When I read “senior thesis” my eyes glaze over. Despite the fact your academic advisers have convinced you these are really important, most people don’t care about them in the real world. Be wary of dwelling on what your topic is and PLEASE do not attach a chapter with your application. Writing a senior thesis has nothing to do with journalism. I’ll never open it, and I’ll resent you for sending it.
I don’t really care what classes you’ve taken, either. I’m much more interested in what you’ve done that relates to the skills needed for the position than I am in what you’ve studied. An interesting Tumblr account, a vibrant Twitter presence, or a personal blog on a topic you are passionate about is 10 times more compelling to me than your course load.
Your college and GPA aren’t as important as you think. This may be the biggest blow to you, grasshopper. In general, I don’t care about your GPA or whether you went to an Ivy League school, so definitely don’t expect this alone to swing open any doors for you. Of all the entry-level people I’ve hired, the one that went on to have the most successful career in media never finished college. If you are still in college, you should mention where you go and what you study. But the further out of college you are, the less I want to hear about where you went or how you did there.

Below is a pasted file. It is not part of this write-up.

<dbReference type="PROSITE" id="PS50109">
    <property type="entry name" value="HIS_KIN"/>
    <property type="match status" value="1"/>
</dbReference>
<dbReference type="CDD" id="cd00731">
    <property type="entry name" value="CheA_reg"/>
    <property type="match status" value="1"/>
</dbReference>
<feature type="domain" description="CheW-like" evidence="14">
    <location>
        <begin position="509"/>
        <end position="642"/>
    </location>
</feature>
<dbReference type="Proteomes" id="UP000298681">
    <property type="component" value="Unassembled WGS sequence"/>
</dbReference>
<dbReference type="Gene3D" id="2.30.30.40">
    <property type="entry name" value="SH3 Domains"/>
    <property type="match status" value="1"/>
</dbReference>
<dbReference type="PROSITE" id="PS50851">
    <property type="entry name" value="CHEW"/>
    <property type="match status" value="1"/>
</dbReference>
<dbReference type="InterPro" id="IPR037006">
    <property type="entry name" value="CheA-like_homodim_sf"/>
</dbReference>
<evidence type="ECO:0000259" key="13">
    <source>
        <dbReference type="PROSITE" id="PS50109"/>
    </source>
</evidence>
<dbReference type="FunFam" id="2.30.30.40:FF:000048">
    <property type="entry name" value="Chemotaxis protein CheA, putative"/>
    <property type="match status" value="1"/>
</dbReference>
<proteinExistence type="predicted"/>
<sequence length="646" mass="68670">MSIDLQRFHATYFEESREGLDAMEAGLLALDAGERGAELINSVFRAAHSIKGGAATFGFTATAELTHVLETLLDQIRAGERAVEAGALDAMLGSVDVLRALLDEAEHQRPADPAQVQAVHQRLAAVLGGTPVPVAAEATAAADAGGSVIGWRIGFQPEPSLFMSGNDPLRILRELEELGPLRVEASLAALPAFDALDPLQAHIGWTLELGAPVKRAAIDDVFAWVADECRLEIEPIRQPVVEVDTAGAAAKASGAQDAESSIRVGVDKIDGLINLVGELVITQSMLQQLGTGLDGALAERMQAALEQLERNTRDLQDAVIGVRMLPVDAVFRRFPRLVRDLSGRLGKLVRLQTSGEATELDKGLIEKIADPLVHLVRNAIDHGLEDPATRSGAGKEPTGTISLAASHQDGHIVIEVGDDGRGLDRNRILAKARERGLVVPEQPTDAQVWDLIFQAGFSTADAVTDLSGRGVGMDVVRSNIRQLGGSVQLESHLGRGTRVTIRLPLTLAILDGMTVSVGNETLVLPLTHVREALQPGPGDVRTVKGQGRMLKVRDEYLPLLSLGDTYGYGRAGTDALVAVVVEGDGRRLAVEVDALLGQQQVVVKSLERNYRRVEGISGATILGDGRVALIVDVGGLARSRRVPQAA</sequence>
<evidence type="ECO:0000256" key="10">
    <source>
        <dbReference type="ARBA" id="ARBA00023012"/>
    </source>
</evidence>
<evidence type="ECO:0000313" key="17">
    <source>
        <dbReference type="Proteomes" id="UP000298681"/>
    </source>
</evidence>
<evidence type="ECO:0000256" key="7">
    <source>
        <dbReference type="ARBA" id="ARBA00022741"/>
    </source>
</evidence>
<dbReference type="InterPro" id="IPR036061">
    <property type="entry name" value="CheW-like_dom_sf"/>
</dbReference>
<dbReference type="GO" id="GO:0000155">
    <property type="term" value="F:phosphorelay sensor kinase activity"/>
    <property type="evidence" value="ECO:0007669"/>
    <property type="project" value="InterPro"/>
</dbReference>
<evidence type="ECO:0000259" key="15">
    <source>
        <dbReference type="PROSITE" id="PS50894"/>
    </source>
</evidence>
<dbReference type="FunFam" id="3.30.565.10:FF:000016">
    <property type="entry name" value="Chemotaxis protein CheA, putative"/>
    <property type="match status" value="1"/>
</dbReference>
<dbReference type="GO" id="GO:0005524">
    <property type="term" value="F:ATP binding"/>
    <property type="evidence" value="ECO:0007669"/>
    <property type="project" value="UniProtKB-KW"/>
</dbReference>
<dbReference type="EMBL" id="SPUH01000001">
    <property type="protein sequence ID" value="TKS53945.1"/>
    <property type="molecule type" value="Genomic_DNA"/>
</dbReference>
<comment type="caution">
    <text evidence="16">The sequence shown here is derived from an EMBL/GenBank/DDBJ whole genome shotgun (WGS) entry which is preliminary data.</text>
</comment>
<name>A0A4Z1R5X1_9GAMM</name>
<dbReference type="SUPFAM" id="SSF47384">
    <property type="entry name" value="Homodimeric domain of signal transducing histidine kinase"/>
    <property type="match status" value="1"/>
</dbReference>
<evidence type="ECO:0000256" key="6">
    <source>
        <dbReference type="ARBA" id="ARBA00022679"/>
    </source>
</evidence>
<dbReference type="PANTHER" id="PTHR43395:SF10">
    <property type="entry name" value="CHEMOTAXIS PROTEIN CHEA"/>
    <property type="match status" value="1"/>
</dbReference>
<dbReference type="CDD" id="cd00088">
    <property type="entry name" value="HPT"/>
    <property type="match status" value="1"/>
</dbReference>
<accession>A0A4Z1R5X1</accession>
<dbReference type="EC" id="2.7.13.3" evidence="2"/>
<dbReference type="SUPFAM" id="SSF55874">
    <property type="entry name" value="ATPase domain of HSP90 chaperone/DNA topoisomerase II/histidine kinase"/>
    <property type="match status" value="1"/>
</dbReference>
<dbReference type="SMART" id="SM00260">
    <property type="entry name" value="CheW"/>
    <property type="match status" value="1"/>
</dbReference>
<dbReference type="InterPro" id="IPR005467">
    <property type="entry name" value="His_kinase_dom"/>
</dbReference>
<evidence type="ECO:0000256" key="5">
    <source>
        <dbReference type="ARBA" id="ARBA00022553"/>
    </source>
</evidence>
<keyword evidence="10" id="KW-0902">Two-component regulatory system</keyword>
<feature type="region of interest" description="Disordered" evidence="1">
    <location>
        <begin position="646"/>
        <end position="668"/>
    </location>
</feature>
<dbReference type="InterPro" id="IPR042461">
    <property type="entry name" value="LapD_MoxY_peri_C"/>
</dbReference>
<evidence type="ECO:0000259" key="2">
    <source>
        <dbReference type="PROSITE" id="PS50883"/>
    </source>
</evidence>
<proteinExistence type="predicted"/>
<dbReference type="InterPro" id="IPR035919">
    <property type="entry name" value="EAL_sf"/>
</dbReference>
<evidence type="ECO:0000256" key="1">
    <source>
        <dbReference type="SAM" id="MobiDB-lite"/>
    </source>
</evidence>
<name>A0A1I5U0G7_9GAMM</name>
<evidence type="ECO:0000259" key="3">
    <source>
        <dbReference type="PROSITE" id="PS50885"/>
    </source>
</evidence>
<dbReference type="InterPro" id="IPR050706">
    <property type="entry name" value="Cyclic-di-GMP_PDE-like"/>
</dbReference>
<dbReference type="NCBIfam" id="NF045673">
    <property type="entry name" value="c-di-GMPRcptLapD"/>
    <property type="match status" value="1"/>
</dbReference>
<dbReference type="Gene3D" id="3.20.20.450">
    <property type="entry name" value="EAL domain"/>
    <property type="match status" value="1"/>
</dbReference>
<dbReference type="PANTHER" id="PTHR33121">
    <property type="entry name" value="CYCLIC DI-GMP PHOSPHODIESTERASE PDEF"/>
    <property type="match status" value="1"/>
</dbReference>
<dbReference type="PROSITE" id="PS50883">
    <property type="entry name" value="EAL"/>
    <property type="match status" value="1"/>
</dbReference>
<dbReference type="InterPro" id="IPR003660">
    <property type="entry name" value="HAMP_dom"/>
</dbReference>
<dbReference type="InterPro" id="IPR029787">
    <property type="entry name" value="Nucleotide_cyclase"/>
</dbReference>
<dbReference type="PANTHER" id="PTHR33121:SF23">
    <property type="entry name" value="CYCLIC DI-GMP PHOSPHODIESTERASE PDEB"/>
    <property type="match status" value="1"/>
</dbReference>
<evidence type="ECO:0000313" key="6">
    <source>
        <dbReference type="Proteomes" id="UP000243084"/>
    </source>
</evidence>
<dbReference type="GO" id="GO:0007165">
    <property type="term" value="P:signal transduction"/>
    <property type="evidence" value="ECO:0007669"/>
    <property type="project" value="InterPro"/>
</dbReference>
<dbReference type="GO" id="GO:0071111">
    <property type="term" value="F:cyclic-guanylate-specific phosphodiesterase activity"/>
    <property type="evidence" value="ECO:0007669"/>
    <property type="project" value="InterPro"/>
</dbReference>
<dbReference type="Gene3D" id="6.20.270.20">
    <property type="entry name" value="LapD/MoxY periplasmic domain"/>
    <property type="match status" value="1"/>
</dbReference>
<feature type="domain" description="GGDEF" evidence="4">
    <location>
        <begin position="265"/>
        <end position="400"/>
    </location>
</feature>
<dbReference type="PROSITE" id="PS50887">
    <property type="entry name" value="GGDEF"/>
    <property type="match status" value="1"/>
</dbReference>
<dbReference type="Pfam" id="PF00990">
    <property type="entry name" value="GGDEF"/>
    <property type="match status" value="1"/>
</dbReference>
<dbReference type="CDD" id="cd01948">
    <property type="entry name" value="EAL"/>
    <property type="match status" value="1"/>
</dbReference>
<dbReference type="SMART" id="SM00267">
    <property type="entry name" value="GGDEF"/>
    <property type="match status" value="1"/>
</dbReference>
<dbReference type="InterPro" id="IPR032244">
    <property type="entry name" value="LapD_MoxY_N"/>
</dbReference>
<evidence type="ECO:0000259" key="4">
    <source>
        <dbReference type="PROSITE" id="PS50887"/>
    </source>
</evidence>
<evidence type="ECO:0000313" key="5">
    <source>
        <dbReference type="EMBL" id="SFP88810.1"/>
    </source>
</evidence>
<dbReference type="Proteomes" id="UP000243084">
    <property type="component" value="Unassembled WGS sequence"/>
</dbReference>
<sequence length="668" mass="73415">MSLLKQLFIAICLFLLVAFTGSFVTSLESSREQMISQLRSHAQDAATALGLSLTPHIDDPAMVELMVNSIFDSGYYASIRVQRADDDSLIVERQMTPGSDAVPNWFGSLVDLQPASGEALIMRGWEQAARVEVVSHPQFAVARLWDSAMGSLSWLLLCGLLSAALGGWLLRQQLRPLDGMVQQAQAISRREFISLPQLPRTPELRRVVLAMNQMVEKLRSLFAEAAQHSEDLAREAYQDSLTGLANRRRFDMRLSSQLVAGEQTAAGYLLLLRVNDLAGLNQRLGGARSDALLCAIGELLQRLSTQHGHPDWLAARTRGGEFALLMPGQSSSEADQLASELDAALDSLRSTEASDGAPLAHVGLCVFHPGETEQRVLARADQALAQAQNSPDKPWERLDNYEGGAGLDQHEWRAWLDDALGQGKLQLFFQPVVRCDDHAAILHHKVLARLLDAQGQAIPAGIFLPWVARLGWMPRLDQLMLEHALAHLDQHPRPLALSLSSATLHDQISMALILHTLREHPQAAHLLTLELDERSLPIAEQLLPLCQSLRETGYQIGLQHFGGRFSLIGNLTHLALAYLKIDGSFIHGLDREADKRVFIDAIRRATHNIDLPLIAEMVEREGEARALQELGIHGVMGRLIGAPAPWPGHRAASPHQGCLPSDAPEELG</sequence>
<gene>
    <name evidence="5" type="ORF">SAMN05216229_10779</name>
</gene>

Follow the application instructions to a T. I often give really specific instructions in the job posting, listing a word limit on cover letters, requesting exactly two writing samples, and noting a firm deadline for when applications are due. This is my first test in how good you are at taking direction. If you send four writing samples rather than two, that doesn’t make me think you are overqualified, it makes me think you can’t edit yourself or aren’t good at doing what is asked of you. Small mistakes like this help me figure out who to eliminate, so tread carefully.
If you follow these instructions, you should have a good shot at making it to the top of the pile. It might not be long before you’re on the other side of the desk, reading cover letters yourself. Good luck.
By: Katherine Goldstein
Katherine is a contributing writer at Business Insider, where a version of this article first appeared.